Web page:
QUESTIONS: The Gemara quotes a Beraisa which, according to Abaye, teaches that one is prohibited to make images that resemble the faces on the Merkavah (the heavenly Chariot which consists of the images of a man's face, lion, ox, and eagle). The Beraisa derives this from the verse, "Lo Sa'asun Iti" -- "You shall not make [images of that which is] with me" (Shemos 20:20). The verse is to be read, "Lo Sa'asun Osi," meaning, "You shall not make [an image of] Me." As Hash-m has no image, the verse must refer to the heavenly entities that serve Him (see RABEINU CHANANEL to Rosh Hashanah 24b). The Gemara later extends this prohibition to making images of all other angels of the upper sphere of the heavens (as opposed to the sun and the moon, which are in the lower sphere).

(a) TOSFOS (43a, DH Lo Sa'asun; see HAGAHOS HA'BACH) asks that the Gemara earlier says that one is forbidden to make an image of the face of a man. Once the Gemara teaches that one may not make an image of a man's face, why does it need to another prohibition against making an image of an angel? Since angels are usually represented in human form including a human face, the prohibition against making an image of an angel is already known, and no special verse is needed to teach this!

(b) The same question applies with regard to the prohibition against making an image of the Merkavah. Since a man's face is one of the faces on the Merkavah, one cannot make the complete Merkavah without first transgressing the prohibition against making an image of a human face!

(The second question has an important implication. Tosfos obviously understands that the prohibition against making the Merkavah applies only to making the entire Merkavah, and not just to making one of its faces, because, otherwise, Tosfos would not have asked this question, since the prohibition would still be needed to prohibit making the other faces of the Merkavah. This is also the opinion of the RASHBA (Teshuvos 1:167) and the TUR. This, however, does not seem to be the opinion of the first explanation of Tosfos in Yoma 54a.)

ANSWERS:

(a) TOSFOS answers that no angel really looks like, or is feasibly represented in, a total human form. For an example of one difference, he cites the Gemara in Chagigah (15a) that says that angels have no neck. Without an extra verse, one might have thought that one is permitted to make an image of an angel without transgressing any prohibition, and therefore the verse is necessary.

(b) Tosfos gives a number of answers to the question regarding the prohibition against making an image of the Merkavah.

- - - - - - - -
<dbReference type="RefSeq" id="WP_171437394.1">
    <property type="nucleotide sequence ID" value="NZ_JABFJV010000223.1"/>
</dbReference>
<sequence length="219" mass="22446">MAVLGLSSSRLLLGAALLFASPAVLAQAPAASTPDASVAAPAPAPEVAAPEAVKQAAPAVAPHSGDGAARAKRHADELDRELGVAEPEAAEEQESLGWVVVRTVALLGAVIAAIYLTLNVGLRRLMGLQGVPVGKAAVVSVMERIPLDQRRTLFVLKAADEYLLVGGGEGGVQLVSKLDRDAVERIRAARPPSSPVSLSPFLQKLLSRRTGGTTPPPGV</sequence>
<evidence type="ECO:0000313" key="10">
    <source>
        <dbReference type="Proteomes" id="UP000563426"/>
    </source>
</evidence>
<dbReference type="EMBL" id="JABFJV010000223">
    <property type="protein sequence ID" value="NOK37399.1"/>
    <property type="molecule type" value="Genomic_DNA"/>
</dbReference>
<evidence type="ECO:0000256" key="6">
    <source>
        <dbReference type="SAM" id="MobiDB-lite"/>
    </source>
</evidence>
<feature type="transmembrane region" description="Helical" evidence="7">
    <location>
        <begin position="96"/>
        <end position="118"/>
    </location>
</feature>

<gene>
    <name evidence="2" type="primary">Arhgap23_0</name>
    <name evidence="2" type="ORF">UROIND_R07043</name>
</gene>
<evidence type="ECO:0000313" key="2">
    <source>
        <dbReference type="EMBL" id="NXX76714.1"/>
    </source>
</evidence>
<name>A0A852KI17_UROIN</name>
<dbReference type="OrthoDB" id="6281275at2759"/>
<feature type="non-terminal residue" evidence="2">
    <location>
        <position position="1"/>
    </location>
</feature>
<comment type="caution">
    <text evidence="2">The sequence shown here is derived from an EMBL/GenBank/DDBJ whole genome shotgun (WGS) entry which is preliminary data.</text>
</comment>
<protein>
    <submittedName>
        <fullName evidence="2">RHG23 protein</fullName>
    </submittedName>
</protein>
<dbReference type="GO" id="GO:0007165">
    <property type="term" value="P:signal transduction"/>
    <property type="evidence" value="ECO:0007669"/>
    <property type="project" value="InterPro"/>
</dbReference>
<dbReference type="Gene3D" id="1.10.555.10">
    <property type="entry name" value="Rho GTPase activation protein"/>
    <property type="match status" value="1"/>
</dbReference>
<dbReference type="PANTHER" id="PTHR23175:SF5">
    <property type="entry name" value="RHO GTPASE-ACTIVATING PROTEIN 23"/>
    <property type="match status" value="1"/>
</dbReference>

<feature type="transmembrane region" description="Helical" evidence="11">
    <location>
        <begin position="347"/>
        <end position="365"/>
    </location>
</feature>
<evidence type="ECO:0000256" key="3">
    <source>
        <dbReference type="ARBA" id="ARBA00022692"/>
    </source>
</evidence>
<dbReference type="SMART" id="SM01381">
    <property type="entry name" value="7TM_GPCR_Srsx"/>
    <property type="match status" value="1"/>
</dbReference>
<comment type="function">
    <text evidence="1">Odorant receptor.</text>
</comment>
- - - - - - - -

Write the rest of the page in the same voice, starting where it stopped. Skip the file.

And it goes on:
1. In his first answer, Tosfos says that it is possible that one might find a pre-made image of a human face and then complete the Merkavah by making the other three faces, and thus an extra verse is necessary to prohibit it.

2. Alternatively, Tosfos answers that although there is no need for another verse, it is possible that the Torah gives two prohibitions (see Tosfos to Yoma 54b) against making an image of the Merkavah.

3. TOSFOS in Rosh Hashanah (24b, DH Lo Sa'asun) gives another answer to the question regarding the Merkavah. It seems logical to suggest that the basis for the prohibition against making an image of the face of a man is the importance attributed to man himself, for man is the highest form of intelligent being in this world. Due to man's stature, idolaters tend to turn his image into an Avodah Zarah and worship it. One might have thought that if the face was made together with the faces of animals, then it would not be included in the prohibition. Therefore, a special verse is needed to prohibit the making of an image of the Merkavah. The RITVA here in Avodah Zarah gives a similar answer.

Tosfos in Rosh Hashanah then asks the question in the opposite manner: If there is a prohibition against making the images of the angels of the upper sphere of the heavens, then this means that the angels represented in the Keruvim (on the Aron in the Beis ha'Mikdash) also may not be made. Since the Keruvim had the faces of humans (see Sukah 5b), it must be that it is forbidden to make the face of a man as well!

Tosfos answers that the premise of the question is incorrect. Nowhere is it mentioned that the Keruvim are called "those who serve Hash-m" (in the upper spheres). Moreover, the appearance of the Keruvim in the heavens is not known, and therefore this prohibition would not teach that it is forbidden to make an image of the face of a man. (Y. MONTROSE)